Sunday, May 27, 2007

Memorial Day Memories: Two white haired quite elderly gentlemen wearing veterans' caps were sitting at a local supermarket with collection cans and handing out red poppies when they received a donation. I remembered vets doing that so many years ago when I was a child. These gentlemen were so sweet as they thanked and blessed me when I dropped a minuscule four quarters in their collector. I thought it a poor recompense for what they had endured. I thanked them for what they and others have given to the country and then I cried.

I was crying not only for the vets' sacrifice but also because the War in Iraq is a horrific mess and lost. I was crying for the waste of young life and because we are now considered by many to be the pariah of the world instead of its savior. When I was a child the vets with the poppies were usually WWII vets. I thought what a far cry Iraq II is from World War II. The two wars are light years apart not only in decades but are light years apart in the rationale for going to war. Iraq II has been one of the most divisive and, in my opinion, worst foreign policy blunder in US history. It has been based on catastrophic lies, incompetent mismanagement, inability to understand regional history and an absence of prescient planning. We attacked a nation which did not attack us. This war may have ultimately the most dire far reaching consequences for the US and, indeed, the world as nearly any we have waged. The argument now should be not whether we leave Iraq but how fast we should leave.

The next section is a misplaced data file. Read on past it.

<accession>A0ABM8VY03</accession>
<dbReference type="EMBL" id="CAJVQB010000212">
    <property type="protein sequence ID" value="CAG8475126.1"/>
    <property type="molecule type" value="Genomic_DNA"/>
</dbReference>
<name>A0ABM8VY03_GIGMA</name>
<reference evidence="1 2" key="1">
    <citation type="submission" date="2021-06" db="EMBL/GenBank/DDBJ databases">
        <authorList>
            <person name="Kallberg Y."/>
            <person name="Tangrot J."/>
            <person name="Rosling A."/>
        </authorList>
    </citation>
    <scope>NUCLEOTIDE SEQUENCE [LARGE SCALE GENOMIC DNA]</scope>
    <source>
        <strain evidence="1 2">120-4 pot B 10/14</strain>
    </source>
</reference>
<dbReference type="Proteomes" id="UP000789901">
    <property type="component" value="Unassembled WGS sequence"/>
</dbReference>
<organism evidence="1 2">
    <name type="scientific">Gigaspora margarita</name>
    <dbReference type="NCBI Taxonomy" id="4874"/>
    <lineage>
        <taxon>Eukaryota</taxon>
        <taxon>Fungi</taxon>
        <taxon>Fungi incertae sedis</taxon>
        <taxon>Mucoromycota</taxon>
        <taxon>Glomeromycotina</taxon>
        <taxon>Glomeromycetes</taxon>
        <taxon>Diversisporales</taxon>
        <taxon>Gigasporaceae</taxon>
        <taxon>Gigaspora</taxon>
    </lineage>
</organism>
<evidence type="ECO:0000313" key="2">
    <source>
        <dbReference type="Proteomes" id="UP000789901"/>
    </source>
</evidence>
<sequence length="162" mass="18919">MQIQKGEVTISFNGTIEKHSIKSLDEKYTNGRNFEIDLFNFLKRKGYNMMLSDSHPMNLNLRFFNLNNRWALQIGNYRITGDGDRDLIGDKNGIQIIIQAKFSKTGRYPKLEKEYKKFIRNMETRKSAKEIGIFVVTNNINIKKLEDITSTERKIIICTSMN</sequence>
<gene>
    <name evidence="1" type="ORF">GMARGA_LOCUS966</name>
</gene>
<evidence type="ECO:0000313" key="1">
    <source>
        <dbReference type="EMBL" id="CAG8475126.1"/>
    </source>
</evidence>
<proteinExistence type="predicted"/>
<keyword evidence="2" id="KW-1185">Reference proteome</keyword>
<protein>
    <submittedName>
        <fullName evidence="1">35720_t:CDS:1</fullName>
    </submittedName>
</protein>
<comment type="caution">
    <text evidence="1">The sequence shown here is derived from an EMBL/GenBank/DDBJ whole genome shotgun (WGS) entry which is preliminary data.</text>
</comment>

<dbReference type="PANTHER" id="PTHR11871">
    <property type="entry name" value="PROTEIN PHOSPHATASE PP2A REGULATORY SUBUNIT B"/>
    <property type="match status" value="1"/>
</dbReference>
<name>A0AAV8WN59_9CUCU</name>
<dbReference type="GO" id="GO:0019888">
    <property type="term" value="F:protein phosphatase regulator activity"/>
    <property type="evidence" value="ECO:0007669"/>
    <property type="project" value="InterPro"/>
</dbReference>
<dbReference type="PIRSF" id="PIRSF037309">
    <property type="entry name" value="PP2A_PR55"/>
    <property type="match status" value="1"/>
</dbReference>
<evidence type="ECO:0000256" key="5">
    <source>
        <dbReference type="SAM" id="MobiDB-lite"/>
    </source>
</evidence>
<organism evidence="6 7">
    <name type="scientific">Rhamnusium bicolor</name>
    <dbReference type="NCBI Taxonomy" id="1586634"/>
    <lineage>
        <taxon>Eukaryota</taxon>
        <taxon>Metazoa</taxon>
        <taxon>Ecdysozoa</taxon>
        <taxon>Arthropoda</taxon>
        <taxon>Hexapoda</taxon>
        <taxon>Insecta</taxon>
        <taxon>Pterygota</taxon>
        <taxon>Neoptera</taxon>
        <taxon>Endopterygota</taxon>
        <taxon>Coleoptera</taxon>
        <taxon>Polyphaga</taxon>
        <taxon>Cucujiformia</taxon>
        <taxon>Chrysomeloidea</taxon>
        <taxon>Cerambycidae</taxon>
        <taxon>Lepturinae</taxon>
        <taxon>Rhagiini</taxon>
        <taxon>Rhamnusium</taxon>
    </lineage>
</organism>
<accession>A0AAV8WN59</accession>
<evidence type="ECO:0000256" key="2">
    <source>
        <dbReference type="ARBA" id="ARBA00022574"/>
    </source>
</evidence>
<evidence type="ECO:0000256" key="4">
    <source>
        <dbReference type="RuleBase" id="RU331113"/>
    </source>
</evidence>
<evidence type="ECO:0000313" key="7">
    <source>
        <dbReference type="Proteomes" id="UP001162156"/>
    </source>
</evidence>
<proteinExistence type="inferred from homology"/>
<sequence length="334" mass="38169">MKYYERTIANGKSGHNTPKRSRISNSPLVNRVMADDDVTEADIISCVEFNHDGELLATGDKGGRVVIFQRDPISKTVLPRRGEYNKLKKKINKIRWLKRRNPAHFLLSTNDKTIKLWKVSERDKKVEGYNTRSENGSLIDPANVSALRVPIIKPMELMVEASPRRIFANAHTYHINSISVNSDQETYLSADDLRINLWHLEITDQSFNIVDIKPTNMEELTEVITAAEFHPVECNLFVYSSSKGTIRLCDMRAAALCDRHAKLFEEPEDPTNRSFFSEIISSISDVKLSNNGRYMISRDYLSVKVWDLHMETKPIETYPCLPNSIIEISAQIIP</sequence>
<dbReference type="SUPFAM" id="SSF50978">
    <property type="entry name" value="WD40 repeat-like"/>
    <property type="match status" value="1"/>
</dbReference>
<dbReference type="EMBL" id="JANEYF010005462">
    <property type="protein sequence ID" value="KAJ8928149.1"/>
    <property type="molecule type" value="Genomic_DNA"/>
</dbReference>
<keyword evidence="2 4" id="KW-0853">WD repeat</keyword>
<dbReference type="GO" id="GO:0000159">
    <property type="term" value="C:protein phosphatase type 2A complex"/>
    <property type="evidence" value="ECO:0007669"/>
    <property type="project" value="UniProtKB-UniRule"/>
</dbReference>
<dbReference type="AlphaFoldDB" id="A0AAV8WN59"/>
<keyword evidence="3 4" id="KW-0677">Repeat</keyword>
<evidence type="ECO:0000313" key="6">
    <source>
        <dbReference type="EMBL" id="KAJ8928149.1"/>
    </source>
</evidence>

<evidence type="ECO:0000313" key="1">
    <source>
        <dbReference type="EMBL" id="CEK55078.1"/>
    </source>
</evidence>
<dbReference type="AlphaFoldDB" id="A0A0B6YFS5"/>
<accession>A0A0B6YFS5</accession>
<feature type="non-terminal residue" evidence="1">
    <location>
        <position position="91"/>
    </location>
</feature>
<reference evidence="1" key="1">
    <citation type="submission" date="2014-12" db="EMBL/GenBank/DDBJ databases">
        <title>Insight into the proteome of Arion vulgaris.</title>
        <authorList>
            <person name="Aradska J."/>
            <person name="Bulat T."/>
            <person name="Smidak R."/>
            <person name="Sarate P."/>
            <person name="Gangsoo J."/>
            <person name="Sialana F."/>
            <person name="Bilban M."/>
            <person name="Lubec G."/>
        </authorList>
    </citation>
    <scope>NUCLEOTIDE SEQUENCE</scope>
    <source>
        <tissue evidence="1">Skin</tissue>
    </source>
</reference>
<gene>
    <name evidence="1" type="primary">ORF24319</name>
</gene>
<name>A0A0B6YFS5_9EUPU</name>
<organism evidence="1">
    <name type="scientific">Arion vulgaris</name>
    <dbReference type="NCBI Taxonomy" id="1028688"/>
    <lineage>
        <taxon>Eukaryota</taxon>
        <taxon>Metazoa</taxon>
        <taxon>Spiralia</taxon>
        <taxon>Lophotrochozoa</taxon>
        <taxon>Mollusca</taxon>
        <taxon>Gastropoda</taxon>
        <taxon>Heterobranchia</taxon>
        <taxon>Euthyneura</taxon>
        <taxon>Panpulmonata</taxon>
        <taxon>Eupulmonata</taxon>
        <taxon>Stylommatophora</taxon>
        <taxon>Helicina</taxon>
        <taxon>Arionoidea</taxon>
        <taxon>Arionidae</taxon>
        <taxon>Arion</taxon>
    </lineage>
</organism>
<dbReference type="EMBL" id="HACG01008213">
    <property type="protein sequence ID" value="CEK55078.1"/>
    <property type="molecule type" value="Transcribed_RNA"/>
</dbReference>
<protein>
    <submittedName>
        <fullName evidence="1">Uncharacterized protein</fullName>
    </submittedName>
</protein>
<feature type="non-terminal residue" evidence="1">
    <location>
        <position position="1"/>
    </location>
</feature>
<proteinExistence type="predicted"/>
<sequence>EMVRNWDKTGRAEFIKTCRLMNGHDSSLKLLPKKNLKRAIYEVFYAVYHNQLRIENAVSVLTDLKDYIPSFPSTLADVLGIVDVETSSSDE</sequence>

The mistake of Vietnam, I thought, was bad enough but the Iraq II venture really takes the blunder prize. In the brilliant film "Judgment at Nuremberg" one of the Germans, a former Nazi judge played by Burt Lancaster, accused of war crimes, finally admits to his complicity in the horrific Nazi atrocities. He ashamedly and ever-so-passionately asks the question "Where were we? Were we deaf, dumb, blind?"

I might ask the same thing of the people who not only conducted this war but the ones who were complicit in giving the permission slip. In the final analysis, someone put this president in office and someone voted yes giving him financial carte blanche to conduct a war under false pretenses which not many questioned. Perhaps, William Shakespeare said it best in Act I Scene II of Julius Caesar: "The fault dear Brutus is not in our stars but in ourselves."